With the publication of the National Council of Teachers of Mathematics' Curriculum Standards document in 1989, nurturing students' mathematical thinking secure a prominent place in the discourse surrounding school curriculum and instructional redesign. Although the standards document did not provide a definition for mathematical thinking, the authors highlighted processes that could support its development, including problem solving, communicating ideas, building and justifying arguments, and reasoning formally and informally about potential mathematical relationships. Less articulated were ways that mathematical thinking may be supported toward the development of proving and prooflike reasoning among students (Maher and Martino 1996).
Azita Manouchehri, email@example.com, is professor of mathematics education at The Ohio State University. She studies the growth of mathematical thinking in the presence of classroom interactions.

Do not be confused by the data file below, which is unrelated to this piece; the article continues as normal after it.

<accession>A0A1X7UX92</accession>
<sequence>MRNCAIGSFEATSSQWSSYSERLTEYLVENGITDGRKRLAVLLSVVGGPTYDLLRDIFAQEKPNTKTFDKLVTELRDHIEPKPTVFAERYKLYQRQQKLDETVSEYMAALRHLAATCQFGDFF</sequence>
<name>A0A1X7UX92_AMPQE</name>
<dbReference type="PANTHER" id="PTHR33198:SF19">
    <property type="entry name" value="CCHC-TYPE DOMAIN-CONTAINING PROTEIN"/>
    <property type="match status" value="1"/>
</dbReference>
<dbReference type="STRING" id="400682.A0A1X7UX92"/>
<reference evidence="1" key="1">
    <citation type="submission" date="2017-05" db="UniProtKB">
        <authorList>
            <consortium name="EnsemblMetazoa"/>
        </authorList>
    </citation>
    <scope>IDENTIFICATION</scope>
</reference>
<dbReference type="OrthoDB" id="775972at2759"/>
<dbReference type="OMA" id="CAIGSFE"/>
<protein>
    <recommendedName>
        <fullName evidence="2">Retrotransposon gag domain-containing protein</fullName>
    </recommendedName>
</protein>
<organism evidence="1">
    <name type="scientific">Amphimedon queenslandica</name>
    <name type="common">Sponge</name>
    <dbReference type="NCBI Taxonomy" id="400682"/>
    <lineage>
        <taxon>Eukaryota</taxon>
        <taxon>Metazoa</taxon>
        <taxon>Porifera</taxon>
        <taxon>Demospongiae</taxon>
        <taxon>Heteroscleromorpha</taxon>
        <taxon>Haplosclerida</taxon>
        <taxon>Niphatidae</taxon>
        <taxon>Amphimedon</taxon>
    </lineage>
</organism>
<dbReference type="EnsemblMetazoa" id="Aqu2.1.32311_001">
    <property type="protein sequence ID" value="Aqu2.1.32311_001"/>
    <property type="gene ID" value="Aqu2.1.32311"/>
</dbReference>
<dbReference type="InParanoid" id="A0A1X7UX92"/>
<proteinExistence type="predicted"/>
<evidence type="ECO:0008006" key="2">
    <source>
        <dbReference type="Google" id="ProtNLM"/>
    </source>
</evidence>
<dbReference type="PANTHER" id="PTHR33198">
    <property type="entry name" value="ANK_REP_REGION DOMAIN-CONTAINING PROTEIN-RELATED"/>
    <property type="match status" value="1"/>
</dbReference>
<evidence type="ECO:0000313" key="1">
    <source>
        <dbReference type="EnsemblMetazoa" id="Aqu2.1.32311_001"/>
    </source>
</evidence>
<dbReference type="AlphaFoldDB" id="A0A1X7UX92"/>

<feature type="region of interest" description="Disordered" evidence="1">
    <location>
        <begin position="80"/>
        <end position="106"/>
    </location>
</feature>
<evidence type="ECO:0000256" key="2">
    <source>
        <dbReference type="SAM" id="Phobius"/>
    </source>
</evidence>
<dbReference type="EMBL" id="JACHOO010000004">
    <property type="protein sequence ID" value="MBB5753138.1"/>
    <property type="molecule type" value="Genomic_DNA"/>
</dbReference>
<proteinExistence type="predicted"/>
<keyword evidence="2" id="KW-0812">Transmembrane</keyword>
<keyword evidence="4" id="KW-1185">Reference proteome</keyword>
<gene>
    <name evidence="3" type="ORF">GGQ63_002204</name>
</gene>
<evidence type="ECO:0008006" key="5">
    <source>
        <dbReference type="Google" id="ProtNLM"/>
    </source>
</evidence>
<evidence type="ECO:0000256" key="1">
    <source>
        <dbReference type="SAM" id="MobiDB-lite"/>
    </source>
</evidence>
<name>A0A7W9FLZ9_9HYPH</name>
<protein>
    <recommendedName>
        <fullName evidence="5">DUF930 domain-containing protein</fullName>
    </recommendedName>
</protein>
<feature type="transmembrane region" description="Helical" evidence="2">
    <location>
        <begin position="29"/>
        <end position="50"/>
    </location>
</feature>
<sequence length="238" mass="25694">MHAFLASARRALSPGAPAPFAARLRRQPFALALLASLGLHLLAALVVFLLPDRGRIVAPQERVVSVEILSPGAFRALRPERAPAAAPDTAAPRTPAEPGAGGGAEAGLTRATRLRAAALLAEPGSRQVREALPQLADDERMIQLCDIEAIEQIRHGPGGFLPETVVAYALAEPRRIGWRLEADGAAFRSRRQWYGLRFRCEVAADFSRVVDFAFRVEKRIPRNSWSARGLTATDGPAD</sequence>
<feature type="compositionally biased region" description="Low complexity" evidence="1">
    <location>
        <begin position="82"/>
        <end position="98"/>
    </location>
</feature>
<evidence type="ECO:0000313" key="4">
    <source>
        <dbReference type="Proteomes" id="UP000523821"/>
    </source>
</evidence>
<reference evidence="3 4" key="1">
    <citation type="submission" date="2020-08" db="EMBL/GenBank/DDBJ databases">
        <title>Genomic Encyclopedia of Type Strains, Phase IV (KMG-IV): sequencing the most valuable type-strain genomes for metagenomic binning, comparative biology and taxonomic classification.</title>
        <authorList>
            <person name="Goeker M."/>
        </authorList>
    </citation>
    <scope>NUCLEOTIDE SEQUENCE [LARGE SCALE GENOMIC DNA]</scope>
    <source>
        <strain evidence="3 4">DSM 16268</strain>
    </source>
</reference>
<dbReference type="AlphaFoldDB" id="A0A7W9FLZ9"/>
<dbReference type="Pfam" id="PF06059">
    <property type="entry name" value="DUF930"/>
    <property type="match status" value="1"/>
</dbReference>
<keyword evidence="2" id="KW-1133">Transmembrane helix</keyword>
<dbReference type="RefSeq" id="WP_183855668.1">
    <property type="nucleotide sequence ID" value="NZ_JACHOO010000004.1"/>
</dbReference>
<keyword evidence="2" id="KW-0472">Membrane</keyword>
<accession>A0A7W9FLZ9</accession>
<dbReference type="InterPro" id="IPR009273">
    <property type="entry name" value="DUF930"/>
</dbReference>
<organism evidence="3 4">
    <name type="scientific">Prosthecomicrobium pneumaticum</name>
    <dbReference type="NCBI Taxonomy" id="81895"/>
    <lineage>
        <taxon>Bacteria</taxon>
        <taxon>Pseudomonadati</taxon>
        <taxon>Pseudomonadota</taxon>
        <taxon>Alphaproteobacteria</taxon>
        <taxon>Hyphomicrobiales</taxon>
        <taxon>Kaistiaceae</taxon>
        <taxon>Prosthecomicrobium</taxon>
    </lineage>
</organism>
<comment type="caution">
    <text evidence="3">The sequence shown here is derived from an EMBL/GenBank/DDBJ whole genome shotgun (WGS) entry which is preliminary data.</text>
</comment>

Pingping Zhang, firstname.lastname@example.org, is an assistant professor of mathematics at Winona State University in Winona, Minnesota. She studies mathematical problem solving practices of students in grades 6–12 and preservice teachers.
Jenna Tague, email@example.com, is an assistant professor of mathematics education at California State University-Fresno. She studies elementary and middle school students' reasoning about rate of change